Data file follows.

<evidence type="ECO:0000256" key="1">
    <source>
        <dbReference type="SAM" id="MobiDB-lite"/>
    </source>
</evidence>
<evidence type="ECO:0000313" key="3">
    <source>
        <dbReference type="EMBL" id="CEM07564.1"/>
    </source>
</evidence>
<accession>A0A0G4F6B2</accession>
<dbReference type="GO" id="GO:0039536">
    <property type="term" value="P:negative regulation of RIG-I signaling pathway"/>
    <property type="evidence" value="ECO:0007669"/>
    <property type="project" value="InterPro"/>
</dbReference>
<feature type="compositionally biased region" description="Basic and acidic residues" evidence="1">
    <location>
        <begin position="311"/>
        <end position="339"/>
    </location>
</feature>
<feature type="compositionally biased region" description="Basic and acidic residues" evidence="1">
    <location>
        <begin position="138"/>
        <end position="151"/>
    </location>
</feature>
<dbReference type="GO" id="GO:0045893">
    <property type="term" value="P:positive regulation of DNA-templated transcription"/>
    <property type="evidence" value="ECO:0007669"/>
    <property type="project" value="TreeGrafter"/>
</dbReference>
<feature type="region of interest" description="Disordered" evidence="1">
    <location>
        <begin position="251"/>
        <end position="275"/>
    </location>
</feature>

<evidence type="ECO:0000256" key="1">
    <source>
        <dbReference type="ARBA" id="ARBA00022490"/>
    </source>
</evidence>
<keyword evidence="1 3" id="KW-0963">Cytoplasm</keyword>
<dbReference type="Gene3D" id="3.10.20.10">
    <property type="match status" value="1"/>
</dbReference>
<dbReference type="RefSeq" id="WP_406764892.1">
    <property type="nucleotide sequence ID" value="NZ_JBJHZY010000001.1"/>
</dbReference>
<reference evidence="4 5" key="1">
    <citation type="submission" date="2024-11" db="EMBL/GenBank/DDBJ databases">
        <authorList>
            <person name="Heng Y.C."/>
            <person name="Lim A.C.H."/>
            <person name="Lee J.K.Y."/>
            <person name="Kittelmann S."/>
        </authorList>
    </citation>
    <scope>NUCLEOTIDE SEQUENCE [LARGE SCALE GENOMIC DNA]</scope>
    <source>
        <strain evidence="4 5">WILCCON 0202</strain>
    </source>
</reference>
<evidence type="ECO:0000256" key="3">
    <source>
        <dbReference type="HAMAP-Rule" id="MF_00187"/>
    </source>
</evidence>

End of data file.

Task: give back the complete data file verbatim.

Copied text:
<evidence type="ECO:0000256" key="1">
    <source>
        <dbReference type="SAM" id="MobiDB-lite"/>
    </source>
</evidence>
<evidence type="ECO:0000313" key="3">
    <source>
        <dbReference type="EMBL" id="CEM07564.1"/>
    </source>
</evidence>
<accession>A0A0G4F6B2</accession>
<dbReference type="GO" id="GO:0039536">
    <property type="term" value="P:negative regulation of RIG-I signaling pathway"/>
    <property type="evidence" value="ECO:0007669"/>
    <property type="project" value="InterPro"/>
</dbReference>
<feature type="compositionally biased region" description="Basic and acidic residues" evidence="1">
    <location>
        <begin position="311"/>
        <end position="339"/>
    </location>
</feature>
<feature type="compositionally biased region" description="Basic and acidic residues" evidence="1">
    <location>
        <begin position="138"/>
        <end position="151"/>
    </location>
</feature>
<dbReference type="GO" id="GO:0045893">
    <property type="term" value="P:positive regulation of DNA-templated transcription"/>
    <property type="evidence" value="ECO:0007669"/>
    <property type="project" value="TreeGrafter"/>
</dbReference>
<feature type="region of interest" description="Disordered" evidence="1">
    <location>
        <begin position="251"/>
        <end position="275"/>
    </location>
</feature>

<evidence type="ECO:0000256" key="1">
    <source>
        <dbReference type="ARBA" id="ARBA00022490"/>
    </source>
</evidence>
<keyword evidence="1 3" id="KW-0963">Cytoplasm</keyword>
<dbReference type="Gene3D" id="3.10.20.10">
    <property type="match status" value="1"/>
</dbReference>
<dbReference type="RefSeq" id="WP_406764892.1">
    <property type="nucleotide sequence ID" value="NZ_JBJHZY010000001.1"/>
</dbReference>
<reference evidence="4 5" key="1">
    <citation type="submission" date="2024-11" db="EMBL/GenBank/DDBJ databases">
        <authorList>
            <person name="Heng Y.C."/>
            <person name="Lim A.C.H."/>
            <person name="Lee J.K.Y."/>
            <person name="Kittelmann S."/>
        </authorList>
    </citation>
    <scope>NUCLEOTIDE SEQUENCE [LARGE SCALE GENOMIC DNA]</scope>
    <source>
        <strain evidence="4 5">WILCCON 0202</strain>
    </source>
</reference>
<evidence type="ECO:0000256" key="3">
    <source>
        <dbReference type="HAMAP-Rule" id="MF_00187"/>
    </source>
</evidence>